Probate can tie up your property for months and costs you a lot in court fees, so it’s no wonder people are looking for ways to shorten the legal process, or even bypass it altogether. If you’re preparing your estate planning documents, it’s essential to know how to avoid probate so you can take it into account while making your estate plan. Here are five common ways that you can avoid having to go through the probate process.
1. Create a living trust.
A common way to avoid the probate process is by having living trusts in place. In setting up a revocable or irrevocable living trust, the trustee becomes the owner of the trust property. Since you no longer have ownership of property held in a trust, it’s not considered part of your probate estate. Instead of going through probate after death, the initial or successor trustee can efficiently distribute your property to the beneficiaries of the trust, as written in your trust agreement. Consult with a trust lawyer for legal assistance on creating a trust.
2. Use transfer-on-death deeds and payable-on-death accounts.
Another way you can skip probate is to convert your bank account and retirement accounts to payable on death (POD) accounts, and having a transfer on death (TOD) deed for your real estate which takes effect when you die. In both cases, you’ll need to fill out a form to name your beneficiary. Talk to an estate planning attorney to know how POD accounts and TOD deeds affect your estate plan.
3. Take note of property under joint ownership.
The jointly owned property will avoid probate if one owner dies before the other. Such includes owning property as joint ownership with right of survivorship, community property with right of survivorship, and tenancy by the entirety.
4. Avail of the probate shortcut for small estates.
State law provides shortcuts to shorten or bypass proceedings for probate entirely for small estates. In Washington, assets that are worth $100,000 or less (not including your partner’s community property interest) after subtracting liens and encumbrances qualify as small estates. Inheritors who want to skip probate need to submit an affidavit signed under oath stating the following information:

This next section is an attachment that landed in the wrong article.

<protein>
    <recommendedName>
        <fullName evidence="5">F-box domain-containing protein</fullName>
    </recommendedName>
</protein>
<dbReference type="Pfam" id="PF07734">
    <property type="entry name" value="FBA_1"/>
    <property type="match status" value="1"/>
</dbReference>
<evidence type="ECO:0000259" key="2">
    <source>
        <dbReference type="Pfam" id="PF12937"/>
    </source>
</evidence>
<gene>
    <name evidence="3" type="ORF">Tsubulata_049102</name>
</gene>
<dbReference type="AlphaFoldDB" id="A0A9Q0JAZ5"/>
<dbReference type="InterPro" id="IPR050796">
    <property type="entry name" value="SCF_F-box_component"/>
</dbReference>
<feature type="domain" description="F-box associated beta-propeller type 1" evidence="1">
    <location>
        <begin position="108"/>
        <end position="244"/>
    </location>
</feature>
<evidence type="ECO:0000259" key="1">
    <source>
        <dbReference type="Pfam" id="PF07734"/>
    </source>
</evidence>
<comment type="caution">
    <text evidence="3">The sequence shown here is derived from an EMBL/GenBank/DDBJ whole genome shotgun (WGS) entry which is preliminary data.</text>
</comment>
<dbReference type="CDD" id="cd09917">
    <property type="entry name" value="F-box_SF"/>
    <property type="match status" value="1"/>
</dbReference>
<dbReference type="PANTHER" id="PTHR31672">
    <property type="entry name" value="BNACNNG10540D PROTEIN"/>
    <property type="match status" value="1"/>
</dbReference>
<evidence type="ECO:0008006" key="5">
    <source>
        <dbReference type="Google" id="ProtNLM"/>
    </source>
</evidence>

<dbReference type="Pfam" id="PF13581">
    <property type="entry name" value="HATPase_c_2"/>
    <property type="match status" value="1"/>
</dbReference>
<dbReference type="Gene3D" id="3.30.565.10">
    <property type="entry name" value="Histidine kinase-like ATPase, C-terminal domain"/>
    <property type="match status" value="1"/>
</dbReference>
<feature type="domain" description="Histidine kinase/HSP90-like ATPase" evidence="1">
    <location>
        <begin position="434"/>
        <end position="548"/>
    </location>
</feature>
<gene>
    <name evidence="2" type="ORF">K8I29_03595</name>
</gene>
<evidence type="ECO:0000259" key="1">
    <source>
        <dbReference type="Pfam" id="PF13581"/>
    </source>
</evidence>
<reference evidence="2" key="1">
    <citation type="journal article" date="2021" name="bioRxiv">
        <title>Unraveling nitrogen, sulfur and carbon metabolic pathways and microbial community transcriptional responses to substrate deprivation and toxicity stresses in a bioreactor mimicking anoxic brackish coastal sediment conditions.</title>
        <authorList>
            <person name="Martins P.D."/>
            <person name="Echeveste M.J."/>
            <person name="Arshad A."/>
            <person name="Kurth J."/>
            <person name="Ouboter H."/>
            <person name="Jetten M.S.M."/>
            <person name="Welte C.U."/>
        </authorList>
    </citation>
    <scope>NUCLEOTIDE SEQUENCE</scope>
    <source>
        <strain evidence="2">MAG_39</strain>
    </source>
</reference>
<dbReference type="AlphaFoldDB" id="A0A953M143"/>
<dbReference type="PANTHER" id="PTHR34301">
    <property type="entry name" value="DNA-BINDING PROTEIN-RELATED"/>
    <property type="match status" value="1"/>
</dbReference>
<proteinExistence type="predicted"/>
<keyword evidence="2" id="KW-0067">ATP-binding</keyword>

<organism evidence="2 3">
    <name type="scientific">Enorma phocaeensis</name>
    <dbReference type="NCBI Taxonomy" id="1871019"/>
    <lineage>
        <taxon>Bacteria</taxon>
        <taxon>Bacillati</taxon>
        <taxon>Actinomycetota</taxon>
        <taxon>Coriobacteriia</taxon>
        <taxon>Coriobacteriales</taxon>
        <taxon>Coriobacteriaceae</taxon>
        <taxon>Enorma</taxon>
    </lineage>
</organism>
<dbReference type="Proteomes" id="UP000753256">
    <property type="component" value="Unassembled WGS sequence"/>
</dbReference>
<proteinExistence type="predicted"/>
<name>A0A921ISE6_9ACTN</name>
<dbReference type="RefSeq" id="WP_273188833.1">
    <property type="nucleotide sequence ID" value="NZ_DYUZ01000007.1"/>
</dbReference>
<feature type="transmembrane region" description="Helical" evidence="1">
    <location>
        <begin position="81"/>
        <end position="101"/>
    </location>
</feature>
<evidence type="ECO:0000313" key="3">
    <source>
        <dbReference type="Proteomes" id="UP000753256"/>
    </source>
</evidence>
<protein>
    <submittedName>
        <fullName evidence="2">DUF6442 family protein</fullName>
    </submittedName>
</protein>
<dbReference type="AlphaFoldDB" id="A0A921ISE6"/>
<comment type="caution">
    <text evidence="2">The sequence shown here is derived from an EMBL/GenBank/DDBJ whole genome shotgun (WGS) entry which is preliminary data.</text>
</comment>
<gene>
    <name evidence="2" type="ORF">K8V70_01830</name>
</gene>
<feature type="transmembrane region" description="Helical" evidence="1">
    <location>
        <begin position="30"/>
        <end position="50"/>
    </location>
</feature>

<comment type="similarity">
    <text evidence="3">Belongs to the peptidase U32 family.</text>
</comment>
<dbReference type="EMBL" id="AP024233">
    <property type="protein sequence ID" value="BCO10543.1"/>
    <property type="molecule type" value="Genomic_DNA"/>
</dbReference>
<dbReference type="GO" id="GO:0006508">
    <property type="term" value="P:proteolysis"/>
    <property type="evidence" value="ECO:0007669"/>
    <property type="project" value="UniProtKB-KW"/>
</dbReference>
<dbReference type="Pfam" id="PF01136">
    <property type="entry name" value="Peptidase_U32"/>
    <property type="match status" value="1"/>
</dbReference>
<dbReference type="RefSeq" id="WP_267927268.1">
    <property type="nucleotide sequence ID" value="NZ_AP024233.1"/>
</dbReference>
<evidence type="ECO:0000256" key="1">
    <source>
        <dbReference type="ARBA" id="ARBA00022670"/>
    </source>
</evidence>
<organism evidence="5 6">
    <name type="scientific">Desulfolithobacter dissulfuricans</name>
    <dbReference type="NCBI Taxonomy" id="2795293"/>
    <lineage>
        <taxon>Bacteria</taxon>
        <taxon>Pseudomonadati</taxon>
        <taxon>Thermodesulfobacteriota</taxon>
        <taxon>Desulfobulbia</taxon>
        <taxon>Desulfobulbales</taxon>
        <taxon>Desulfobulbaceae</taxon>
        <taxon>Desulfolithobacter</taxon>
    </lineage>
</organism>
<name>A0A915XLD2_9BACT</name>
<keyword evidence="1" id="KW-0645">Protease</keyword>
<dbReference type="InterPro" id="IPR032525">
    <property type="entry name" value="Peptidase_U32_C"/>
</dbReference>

- that you were a resident of the state at the time of death;
- that value of your estate qualifies it as a small estate;
- that your debts and funeral and burial expenses have been paid for;
- the name and address of the inheritor;
- the reason why the inheritor is the rightful owner of the property; and
- the description of the personal property that the inheritor is requesting.
Note that written notice should be sent to other beneficiaries at least ten days before filing the affidavit, and provide a copy of the document along with the deceased person’s social security number to the Department of Social and Health Services.
5. Give it away as a gift.
Similar to trusts, assets that were given as gifts while you’re alive don’t go through probate, and most aren’t subject to federal gift taxes. By doing this, you’ll lower probate costs for your estate after you pass away.
Do you need help with estate planning in Washington?
Administering your estate shouldn’t be a hassle for your family and loved ones. Having an estate plan that can avoid the probate process helps ensure that your beneficiaries won’t have to go through hurdles just to get the assets and property that you left for them. If you’re looking for legal help for an estate administration matter, schedule a free strategy session with James A. Jones, Attorney at Law today to discuss your needs and options.